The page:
His year should have been dominated by the Tokyo Olympics. It was marked by their postponement of twelve months. Not easy.
But Christophe Dubi, the director of the Olympic Games at the IOC, was able to overcome the obstacle. As proof, its position at the top of the FrancsJeux ranking of the most influential Francophone personalities of 2020 in the international sports movement. The jury of experts, partners and journalists preferred him to Tony Estanguet and Gianni Infantino, ranked in that order just behind him.
For FrancsJeux, Christophe Dubi revisits this very special year 2020. His strongest moments, his doubts and his hopes. He also talks about the future. With less than two weeks to switch to 2021, the Swiss swears by it : the Tokyo Games will take place next year. 100%.
FrancsJeux: What does your place at the top of our ranking of the most influential Francophone figures of the sports movement in 2020 inspire you ?
Christophe Dubi : Reading this ranking, I am thinking above all of all the people around me who have worked tirelessly alongside me. The circle is wide, which makes the profession very interesting. The IOC administration, of course, with the Olympics department. The coordination commissions for future Games, too, made up of a great group of people. John Coates, in particular, did a tremendous job for the Tokyo Games. Organizing committees, of course, which are essential partners. No one has given up in preparation for the Tokyo 2020, Beijing 2022 and Paris 2024 Games. The system is colossal, even if one person is the most visible.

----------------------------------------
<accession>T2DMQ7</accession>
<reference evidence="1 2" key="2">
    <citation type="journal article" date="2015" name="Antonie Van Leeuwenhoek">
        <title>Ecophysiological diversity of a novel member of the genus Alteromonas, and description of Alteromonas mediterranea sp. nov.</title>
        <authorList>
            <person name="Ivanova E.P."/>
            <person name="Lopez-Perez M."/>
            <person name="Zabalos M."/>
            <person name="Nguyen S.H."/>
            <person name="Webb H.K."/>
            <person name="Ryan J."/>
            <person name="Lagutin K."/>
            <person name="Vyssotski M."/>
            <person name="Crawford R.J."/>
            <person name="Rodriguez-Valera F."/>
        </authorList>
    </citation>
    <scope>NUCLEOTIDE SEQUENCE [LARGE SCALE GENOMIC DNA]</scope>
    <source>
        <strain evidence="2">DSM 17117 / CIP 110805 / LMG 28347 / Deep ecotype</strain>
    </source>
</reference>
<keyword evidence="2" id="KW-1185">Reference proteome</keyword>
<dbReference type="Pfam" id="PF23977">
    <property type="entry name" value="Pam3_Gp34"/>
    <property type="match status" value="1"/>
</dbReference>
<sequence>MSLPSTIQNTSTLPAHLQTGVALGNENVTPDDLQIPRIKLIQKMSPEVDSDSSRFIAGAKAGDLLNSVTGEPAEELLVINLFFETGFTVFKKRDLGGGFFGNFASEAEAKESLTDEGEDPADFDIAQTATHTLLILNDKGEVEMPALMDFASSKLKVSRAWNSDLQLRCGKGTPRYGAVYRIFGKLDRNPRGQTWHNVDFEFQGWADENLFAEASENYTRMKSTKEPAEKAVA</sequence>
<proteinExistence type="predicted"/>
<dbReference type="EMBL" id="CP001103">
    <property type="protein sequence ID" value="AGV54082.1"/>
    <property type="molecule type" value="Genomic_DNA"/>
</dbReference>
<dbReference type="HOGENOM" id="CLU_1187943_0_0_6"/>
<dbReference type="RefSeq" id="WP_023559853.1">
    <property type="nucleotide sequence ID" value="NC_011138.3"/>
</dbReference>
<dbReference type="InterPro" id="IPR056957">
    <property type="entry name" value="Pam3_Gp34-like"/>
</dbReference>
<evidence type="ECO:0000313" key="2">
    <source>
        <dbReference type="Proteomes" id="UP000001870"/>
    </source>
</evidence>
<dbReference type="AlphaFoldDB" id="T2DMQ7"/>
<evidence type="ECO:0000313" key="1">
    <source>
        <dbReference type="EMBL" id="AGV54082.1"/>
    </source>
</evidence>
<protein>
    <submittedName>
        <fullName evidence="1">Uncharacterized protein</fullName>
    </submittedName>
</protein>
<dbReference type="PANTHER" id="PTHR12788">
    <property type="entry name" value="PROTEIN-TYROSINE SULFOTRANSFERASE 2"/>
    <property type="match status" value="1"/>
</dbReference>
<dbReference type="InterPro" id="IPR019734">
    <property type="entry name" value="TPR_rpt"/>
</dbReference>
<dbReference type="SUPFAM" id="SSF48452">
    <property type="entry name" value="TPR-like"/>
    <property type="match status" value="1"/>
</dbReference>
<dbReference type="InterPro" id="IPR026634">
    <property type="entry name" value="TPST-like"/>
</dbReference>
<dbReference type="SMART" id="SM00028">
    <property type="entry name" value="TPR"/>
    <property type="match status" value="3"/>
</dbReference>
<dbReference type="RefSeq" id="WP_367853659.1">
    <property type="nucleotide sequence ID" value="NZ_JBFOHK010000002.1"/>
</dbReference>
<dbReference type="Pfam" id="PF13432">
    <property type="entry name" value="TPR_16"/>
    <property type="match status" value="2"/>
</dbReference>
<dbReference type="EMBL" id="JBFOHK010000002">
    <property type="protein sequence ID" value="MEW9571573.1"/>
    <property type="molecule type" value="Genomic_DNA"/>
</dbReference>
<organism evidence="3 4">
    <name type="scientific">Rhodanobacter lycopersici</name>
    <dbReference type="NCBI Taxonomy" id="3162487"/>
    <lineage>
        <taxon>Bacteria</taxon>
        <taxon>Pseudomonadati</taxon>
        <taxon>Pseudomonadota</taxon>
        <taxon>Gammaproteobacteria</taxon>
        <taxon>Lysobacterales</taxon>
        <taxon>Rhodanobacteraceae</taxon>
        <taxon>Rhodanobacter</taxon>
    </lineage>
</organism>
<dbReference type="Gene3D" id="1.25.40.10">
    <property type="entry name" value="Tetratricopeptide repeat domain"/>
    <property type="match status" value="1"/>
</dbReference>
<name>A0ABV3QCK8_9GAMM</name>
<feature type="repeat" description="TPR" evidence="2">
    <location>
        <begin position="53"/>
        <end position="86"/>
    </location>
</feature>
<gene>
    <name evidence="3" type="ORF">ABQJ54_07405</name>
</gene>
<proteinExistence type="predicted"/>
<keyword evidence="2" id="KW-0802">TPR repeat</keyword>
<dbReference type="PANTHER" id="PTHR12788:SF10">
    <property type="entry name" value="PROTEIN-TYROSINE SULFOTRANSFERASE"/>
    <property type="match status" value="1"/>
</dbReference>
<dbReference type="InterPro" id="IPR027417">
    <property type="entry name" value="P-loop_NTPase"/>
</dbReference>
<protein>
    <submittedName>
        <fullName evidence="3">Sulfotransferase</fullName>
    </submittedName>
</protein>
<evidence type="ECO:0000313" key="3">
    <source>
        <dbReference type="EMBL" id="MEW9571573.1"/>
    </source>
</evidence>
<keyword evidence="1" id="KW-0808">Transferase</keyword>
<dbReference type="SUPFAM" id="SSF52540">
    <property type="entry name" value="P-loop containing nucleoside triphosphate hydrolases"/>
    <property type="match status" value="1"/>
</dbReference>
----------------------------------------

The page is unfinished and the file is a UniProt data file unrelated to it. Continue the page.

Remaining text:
The IOC is for the most part embodied by a handful of personalities, led by Thomas Bach. What structure hides behind Christophe Dubi ?
The Olympic Games department has around sixty people. But the Olympic team, in the broader sense, brings together a little over a hundred, many of whom come from former Games organizing committees, with skills in digital, technology, finance… This team is very multicultural. It has a lot of experience and a lot of expertise. To this, we must add the experts we call on on subjects where developments are proving very rapid, such as security, transport, sustainability, the environment… Finally, the partners of the Olympic movement provide us with key solutions in hand, which are fundamental for the organizing committees.
Our ranking lists only five women among the 20 outstanding figures of the year 2020. At a time when the IOC has just instituted parity at the Paris 2024 Games, aren’t sports institutions lagging behind ?
You can also see the glass half full. With the hope that this figure will increase in your ranking in 2021. The IOC’s desire to move towards parity is undeniable. Imposing it on the Games, which remain the biggest and most beautiful showcase of the sports movement, is fundamental. This is a strong sign. The train is moving, it will no longer slow down.
What has been the most difficult moment you have experienced during this very special year 2020 ?